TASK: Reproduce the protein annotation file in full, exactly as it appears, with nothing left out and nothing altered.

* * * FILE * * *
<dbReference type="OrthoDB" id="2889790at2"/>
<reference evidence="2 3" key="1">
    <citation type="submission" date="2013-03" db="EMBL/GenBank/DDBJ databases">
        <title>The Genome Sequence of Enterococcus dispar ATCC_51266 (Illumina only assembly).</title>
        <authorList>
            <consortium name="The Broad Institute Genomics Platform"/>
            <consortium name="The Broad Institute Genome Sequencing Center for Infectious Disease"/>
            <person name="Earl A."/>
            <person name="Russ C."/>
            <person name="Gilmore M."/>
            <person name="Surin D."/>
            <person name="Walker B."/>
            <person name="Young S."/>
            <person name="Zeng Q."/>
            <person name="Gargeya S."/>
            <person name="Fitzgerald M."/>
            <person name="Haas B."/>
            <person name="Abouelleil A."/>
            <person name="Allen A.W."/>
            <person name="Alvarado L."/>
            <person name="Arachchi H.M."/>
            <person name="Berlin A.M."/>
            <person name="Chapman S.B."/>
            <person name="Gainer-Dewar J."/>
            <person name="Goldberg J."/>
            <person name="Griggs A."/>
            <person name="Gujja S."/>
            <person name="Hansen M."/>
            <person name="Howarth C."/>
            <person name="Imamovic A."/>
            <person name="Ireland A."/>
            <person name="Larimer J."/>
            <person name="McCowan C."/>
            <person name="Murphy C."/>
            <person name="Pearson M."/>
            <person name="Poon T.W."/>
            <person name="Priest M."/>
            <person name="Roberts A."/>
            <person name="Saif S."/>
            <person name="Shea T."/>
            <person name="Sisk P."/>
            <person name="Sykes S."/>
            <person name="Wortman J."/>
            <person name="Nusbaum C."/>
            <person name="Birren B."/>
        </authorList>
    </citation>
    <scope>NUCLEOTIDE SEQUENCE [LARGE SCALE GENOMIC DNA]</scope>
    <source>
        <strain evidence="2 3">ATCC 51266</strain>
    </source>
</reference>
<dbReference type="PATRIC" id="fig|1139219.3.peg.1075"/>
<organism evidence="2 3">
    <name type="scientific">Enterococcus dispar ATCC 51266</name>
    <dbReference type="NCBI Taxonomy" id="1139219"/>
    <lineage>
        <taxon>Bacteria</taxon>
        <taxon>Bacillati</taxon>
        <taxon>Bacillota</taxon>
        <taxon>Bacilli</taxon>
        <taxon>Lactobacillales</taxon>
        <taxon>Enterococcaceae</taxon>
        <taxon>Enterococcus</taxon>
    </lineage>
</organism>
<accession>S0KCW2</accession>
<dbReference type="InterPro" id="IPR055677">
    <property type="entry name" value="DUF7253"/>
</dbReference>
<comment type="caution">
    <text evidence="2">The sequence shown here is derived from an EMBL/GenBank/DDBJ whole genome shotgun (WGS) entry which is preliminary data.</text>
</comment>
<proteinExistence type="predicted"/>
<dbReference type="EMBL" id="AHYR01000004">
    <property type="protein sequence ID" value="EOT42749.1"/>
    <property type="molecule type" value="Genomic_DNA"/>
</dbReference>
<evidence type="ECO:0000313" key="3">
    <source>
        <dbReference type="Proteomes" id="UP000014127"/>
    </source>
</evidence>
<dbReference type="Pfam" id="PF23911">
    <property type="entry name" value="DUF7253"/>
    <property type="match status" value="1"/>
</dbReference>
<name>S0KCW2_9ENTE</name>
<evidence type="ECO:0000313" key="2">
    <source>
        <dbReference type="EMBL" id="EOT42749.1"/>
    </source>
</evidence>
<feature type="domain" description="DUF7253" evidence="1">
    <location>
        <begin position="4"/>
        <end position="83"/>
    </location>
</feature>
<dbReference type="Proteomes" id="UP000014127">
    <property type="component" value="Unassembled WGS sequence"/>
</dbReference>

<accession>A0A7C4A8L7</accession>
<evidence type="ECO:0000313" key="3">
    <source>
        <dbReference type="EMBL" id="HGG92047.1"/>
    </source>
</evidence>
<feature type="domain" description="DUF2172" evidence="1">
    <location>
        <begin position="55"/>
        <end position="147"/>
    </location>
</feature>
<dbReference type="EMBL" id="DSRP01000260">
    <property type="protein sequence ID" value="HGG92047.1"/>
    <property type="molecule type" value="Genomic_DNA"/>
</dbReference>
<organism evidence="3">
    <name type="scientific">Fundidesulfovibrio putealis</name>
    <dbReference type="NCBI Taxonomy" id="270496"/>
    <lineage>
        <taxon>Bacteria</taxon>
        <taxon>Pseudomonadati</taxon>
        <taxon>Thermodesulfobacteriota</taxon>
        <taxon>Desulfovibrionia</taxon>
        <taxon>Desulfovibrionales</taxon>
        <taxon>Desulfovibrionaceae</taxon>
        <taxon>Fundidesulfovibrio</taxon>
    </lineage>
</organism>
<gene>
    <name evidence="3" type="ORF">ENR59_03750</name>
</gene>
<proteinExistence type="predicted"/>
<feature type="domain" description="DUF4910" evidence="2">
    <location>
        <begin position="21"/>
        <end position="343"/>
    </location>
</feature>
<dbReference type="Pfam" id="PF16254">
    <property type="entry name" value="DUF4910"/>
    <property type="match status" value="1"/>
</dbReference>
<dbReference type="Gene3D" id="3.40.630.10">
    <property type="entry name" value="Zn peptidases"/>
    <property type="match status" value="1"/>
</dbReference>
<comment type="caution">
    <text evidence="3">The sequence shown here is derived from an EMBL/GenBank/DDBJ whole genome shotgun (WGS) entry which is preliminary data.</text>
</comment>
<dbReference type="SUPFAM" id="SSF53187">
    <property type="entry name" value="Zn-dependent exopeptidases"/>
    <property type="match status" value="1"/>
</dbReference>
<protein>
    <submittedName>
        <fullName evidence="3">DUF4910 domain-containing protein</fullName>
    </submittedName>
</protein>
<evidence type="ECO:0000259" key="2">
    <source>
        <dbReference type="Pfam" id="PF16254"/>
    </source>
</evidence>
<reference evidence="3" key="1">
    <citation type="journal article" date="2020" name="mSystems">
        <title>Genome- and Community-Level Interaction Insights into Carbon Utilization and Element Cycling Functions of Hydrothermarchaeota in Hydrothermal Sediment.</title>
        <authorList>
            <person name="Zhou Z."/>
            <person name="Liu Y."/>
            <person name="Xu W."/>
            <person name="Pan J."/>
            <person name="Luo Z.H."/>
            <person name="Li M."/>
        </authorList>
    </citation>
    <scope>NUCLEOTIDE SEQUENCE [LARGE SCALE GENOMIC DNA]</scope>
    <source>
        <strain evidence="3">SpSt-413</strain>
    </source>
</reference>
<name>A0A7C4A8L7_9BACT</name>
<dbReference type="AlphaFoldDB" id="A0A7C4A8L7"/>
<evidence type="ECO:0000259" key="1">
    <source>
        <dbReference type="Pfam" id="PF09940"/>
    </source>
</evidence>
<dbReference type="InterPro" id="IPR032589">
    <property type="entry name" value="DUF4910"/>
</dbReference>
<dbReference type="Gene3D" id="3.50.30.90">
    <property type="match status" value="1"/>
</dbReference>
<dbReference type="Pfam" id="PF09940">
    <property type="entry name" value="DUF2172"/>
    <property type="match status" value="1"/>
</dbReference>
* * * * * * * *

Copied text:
<dbReference type="OrthoDB" id="2889790at2"/>
<reference evidence="2 3" key="1">
    <citation type="submission" date="2013-03" db="EMBL/GenBank/DDBJ databases">
        <title>The Genome Sequence of Enterococcus dispar ATCC_51266 (Illumina only assembly).</title>
        <authorList>
            <consortium name="The Broad Institute Genomics Platform"/>
            <consortium name="The Broad Institute Genome Sequencing Center for Infectious Disease"/>
            <person name="Earl A."/>
            <person name="Russ C."/>
            <person name="Gilmore M."/>
            <person name="Surin D."/>
            <person name="Walker B."/>
            <person name="Young S."/>
            <person name="Zeng Q."/>
            <person name="Gargeya S."/>
            <person name="Fitzgerald M."/>
            <person name="Haas B."/>
            <person name="Abouelleil A."/>
            <person name="Allen A.W."/>
            <person name="Alvarado L."/>
            <person name="Arachchi H.M."/>
            <person name="Berlin A.M."/>
            <person name="Chapman S.B."/>
            <person name="Gainer-Dewar J."/>
            <person name="Goldberg J."/>
            <person name="Griggs A."/>
            <person name="Gujja S."/>
            <person name="Hansen M."/>
            <person name="Howarth C."/>
            <person name="Imamovic A."/>
            <person name="Ireland A."/>
            <person name="Larimer J."/>
            <person name="McCowan C."/>
            <person name="Murphy C."/>
            <person name="Pearson M."/>
            <person name="Poon T.W."/>
            <person name="Priest M."/>
            <person name="Roberts A."/>
            <person name="Saif S."/>
            <person name="Shea T."/>
            <person name="Sisk P."/>
            <person name="Sykes S."/>
            <person name="Wortman J."/>
            <person name="Nusbaum C."/>
            <person name="Birren B."/>
        </authorList>
    </citation>
    <scope>NUCLEOTIDE SEQUENCE [LARGE SCALE GENOMIC DNA]</scope>
    <source>
        <strain evidence="2 3">ATCC 51266</strain>
    </source>
</reference>
<dbReference type="PATRIC" id="fig|1139219.3.peg.1075"/>
<organism evidence="2 3">
    <name type="scientific">Enterococcus dispar ATCC 51266</name>
    <dbReference type="NCBI Taxonomy" id="1139219"/>
    <lineage>
        <taxon>Bacteria</taxon>
        <taxon>Bacillati</taxon>
        <taxon>Bacillota</taxon>
        <taxon>Bacilli</taxon>
        <taxon>Lactobacillales</taxon>
        <taxon>Enterococcaceae</taxon>
        <taxon>Enterococcus</taxon>
    </lineage>
</organism>
<accession>S0KCW2</accession>
<dbReference type="InterPro" id="IPR055677">
    <property type="entry name" value="DUF7253"/>
</dbReference>
<comment type="caution">
    <text evidence="2">The sequence shown here is derived from an EMBL/GenBank/DDBJ whole genome shotgun (WGS) entry which is preliminary data.</text>
</comment>
<proteinExistence type="predicted"/>
<dbReference type="EMBL" id="AHYR01000004">
    <property type="protein sequence ID" value="EOT42749.1"/>
    <property type="molecule type" value="Genomic_DNA"/>
</dbReference>
<evidence type="ECO:0000313" key="3">
    <source>
        <dbReference type="Proteomes" id="UP000014127"/>
    </source>
</evidence>
<dbReference type="Pfam" id="PF23911">
    <property type="entry name" value="DUF7253"/>
    <property type="match status" value="1"/>
</dbReference>
<name>S0KCW2_9ENTE</name>
<evidence type="ECO:0000313" key="2">
    <source>
        <dbReference type="EMBL" id="EOT42749.1"/>
    </source>
</evidence>
<feature type="domain" description="DUF7253" evidence="1">
    <location>
        <begin position="4"/>
        <end position="83"/>
    </location>
</feature>
<dbReference type="Proteomes" id="UP000014127">
    <property type="component" value="Unassembled WGS sequence"/>
</dbReference>

<accession>A0A7C4A8L7</accession>
<evidence type="ECO:0000313" key="3">
    <source>
        <dbReference type="EMBL" id="HGG92047.1"/>
    </source>
</evidence>
<feature type="domain" description="DUF2172" evidence="1">
    <location>
        <begin position="55"/>
        <end position="147"/>
    </location>
</feature>
<dbReference type="EMBL" id="DSRP01000260">
    <property type="protein sequence ID" value="HGG92047.1"/>
    <property type="molecule type" value="Genomic_DNA"/>
</dbReference>
<organism evidence="3">
    <name type="scientific">Fundidesulfovibrio putealis</name>
    <dbReference type="NCBI Taxonomy" id="270496"/>
    <lineage>
        <taxon>Bacteria</taxon>
        <taxon>Pseudomonadati</taxon>
        <taxon>Thermodesulfobacteriota</taxon>
        <taxon>Desulfovibrionia</taxon>
        <taxon>Desulfovibrionales</taxon>
        <taxon>Desulfovibrionaceae</taxon>
        <taxon>Fundidesulfovibrio</taxon>
    </lineage>
</organism>
<gene>
    <name evidence="3" type="ORF">ENR59_03750</name>
</gene>
<proteinExistence type="predicted"/>
<feature type="domain" description="DUF4910" evidence="2">
    <location>
        <begin position="21"/>
        <end position="343"/>
    </location>
</feature>
<dbReference type="Pfam" id="PF16254">
    <property type="entry name" value="DUF4910"/>
    <property type="match status" value="1"/>
</dbReference>
<dbReference type="Gene3D" id="3.40.630.10">
    <property type="entry name" value="Zn peptidases"/>
    <property type="match status" value="1"/>
</dbReference>
<comment type="caution">
    <text evidence="3">The sequence shown here is derived from an EMBL/GenBank/DDBJ whole genome shotgun (WGS) entry which is preliminary data.</text>
</comment>
<dbReference type="SUPFAM" id="SSF53187">
    <property type="entry name" value="Zn-dependent exopeptidases"/>
    <property type="match status" value="1"/>
</dbReference>
<protein>
    <submittedName>
        <fullName evidence="3">DUF4910 domain-containing protein</fullName>
    </submittedName>
</protein>
<evidence type="ECO:0000259" key="2">
    <source>
        <dbReference type="Pfam" id="PF16254"/>
    </source>
</evidence>
<reference evidence="3" key="1">
    <citation type="journal article" date="2020" name="mSystems">
        <title>Genome- and Community-Level Interaction Insights into Carbon Utilization and Element Cycling Functions of Hydrothermarchaeota in Hydrothermal Sediment.</title>
        <authorList>
            <person name="Zhou Z."/>
            <person name="Liu Y."/>
            <person name="Xu W."/>
            <person name="Pan J."/>
            <person name="Luo Z.H."/>
            <person name="Li M."/>
        </authorList>
    </citation>
    <scope>NUCLEOTIDE SEQUENCE [LARGE SCALE GENOMIC DNA]</scope>
    <source>
        <strain evidence="3">SpSt-413</strain>
    </source>
</reference>
<name>A0A7C4A8L7_9BACT</name>
<dbReference type="AlphaFoldDB" id="A0A7C4A8L7"/>
<evidence type="ECO:0000259" key="1">
    <source>
        <dbReference type="Pfam" id="PF09940"/>
    </source>
</evidence>
<dbReference type="InterPro" id="IPR032589">
    <property type="entry name" value="DUF4910"/>
</dbReference>
<dbReference type="Gene3D" id="3.50.30.90">
    <property type="match status" value="1"/>
</dbReference>
<dbReference type="Pfam" id="PF09940">
    <property type="entry name" value="DUF2172"/>
    <property type="match status" value="1"/>
</dbReference>